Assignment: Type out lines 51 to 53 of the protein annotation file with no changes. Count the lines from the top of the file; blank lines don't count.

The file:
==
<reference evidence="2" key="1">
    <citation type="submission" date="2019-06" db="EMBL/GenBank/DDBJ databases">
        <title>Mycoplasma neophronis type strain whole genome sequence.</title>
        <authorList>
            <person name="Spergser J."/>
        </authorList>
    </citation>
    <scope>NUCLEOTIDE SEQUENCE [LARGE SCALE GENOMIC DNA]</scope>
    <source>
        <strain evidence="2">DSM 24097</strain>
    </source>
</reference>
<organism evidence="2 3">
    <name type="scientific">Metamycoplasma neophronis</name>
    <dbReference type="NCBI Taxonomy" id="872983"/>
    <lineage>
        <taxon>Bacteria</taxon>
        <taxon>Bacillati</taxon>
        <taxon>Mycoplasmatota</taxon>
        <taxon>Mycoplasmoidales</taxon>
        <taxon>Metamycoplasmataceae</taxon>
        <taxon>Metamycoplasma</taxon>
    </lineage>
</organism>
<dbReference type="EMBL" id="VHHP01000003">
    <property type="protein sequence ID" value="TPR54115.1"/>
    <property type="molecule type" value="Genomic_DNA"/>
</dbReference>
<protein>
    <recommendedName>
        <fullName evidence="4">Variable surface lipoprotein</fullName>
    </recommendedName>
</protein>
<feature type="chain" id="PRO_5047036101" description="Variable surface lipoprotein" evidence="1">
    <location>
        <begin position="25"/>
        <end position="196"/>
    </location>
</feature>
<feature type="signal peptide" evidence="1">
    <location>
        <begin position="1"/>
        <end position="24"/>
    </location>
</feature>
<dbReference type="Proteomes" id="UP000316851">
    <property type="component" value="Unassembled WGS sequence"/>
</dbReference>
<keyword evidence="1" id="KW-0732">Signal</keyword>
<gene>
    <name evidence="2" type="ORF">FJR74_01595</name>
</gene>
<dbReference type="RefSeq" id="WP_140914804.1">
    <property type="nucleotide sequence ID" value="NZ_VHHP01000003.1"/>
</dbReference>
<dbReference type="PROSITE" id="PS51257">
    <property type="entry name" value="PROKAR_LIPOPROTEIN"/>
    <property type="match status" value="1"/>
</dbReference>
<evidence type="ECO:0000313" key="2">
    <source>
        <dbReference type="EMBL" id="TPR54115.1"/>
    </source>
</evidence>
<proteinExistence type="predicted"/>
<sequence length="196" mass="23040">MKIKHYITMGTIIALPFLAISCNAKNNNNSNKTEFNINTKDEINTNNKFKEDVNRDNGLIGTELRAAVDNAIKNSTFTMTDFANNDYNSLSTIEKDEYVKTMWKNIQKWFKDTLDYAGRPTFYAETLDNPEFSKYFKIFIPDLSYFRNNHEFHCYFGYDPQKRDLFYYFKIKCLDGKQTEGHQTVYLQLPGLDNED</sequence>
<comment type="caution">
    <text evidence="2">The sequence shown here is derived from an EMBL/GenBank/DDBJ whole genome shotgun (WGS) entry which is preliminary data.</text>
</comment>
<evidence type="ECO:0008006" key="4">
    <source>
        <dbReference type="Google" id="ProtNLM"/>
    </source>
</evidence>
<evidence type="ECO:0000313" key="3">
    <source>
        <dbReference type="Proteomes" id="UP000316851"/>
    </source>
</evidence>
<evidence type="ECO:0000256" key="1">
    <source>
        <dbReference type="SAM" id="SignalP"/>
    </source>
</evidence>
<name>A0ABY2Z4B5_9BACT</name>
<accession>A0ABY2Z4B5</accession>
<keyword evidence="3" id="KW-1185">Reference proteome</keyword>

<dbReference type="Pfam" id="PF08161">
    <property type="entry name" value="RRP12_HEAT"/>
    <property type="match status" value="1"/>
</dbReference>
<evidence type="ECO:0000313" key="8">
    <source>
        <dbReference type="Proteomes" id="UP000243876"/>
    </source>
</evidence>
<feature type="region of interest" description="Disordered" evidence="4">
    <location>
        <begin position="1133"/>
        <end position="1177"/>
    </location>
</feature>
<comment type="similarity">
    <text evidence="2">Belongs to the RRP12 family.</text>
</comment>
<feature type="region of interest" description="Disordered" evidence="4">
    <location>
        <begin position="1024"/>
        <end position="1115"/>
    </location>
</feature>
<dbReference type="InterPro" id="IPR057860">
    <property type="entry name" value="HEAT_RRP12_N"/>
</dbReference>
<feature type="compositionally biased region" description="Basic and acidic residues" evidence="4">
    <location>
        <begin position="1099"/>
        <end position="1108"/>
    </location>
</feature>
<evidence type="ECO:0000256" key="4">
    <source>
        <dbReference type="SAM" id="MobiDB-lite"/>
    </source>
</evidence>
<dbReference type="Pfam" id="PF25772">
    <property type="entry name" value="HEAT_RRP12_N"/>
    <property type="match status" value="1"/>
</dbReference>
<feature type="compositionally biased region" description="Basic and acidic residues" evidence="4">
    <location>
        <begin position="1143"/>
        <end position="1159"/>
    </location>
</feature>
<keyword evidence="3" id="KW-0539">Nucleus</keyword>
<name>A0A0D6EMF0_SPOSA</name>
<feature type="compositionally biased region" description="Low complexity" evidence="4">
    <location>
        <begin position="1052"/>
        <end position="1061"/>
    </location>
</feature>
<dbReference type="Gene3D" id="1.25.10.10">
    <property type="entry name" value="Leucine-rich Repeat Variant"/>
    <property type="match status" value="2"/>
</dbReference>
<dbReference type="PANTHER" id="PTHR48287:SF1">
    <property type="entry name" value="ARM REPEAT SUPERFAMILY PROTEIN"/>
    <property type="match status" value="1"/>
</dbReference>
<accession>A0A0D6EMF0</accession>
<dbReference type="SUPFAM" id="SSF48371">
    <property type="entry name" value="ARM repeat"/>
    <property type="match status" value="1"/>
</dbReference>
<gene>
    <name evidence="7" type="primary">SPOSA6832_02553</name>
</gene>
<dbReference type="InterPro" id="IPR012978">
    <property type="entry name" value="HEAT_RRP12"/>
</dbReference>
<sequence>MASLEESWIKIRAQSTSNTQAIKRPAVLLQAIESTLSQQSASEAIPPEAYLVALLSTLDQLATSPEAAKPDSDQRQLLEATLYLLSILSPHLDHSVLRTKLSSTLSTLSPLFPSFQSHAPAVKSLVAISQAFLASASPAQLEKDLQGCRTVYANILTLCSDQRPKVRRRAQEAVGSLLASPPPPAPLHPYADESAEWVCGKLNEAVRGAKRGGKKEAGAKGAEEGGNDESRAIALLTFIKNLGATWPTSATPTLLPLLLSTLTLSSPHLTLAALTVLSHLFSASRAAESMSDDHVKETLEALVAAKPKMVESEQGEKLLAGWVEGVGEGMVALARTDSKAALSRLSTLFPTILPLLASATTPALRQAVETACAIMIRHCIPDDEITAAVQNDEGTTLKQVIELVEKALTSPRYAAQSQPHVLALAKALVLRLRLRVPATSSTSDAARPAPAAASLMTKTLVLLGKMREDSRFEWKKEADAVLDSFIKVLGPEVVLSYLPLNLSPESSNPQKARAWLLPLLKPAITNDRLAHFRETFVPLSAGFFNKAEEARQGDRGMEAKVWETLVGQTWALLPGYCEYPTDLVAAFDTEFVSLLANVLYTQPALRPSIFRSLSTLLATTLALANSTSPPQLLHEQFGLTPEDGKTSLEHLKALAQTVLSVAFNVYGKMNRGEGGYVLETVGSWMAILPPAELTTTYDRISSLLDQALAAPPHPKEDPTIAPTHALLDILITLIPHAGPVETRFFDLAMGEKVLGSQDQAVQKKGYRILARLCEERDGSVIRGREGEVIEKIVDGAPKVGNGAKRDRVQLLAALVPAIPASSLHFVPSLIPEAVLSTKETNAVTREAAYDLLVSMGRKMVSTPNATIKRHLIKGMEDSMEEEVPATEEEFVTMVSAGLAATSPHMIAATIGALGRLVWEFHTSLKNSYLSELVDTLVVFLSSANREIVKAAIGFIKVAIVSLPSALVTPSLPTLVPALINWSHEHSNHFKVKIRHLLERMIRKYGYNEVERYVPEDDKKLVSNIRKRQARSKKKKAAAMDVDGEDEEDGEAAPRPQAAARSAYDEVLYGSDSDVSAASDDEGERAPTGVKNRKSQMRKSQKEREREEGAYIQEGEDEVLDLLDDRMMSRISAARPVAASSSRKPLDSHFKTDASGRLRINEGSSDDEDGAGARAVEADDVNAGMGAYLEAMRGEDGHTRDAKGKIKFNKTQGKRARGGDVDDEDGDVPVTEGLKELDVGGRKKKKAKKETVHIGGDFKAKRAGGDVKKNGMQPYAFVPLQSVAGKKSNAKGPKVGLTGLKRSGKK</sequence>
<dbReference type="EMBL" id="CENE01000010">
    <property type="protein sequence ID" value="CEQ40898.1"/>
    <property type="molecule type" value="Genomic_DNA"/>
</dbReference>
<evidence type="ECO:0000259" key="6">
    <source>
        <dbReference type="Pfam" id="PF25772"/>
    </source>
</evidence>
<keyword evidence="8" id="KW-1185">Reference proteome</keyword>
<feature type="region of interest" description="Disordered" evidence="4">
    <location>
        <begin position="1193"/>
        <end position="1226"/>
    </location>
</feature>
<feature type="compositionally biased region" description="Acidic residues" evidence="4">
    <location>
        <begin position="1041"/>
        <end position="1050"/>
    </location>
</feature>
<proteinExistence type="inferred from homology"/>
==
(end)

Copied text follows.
    <name evidence="2" type="ORF">FJR74_01595</name>
</gene>
<dbReference type="RefSeq" id="WP_140914804.1">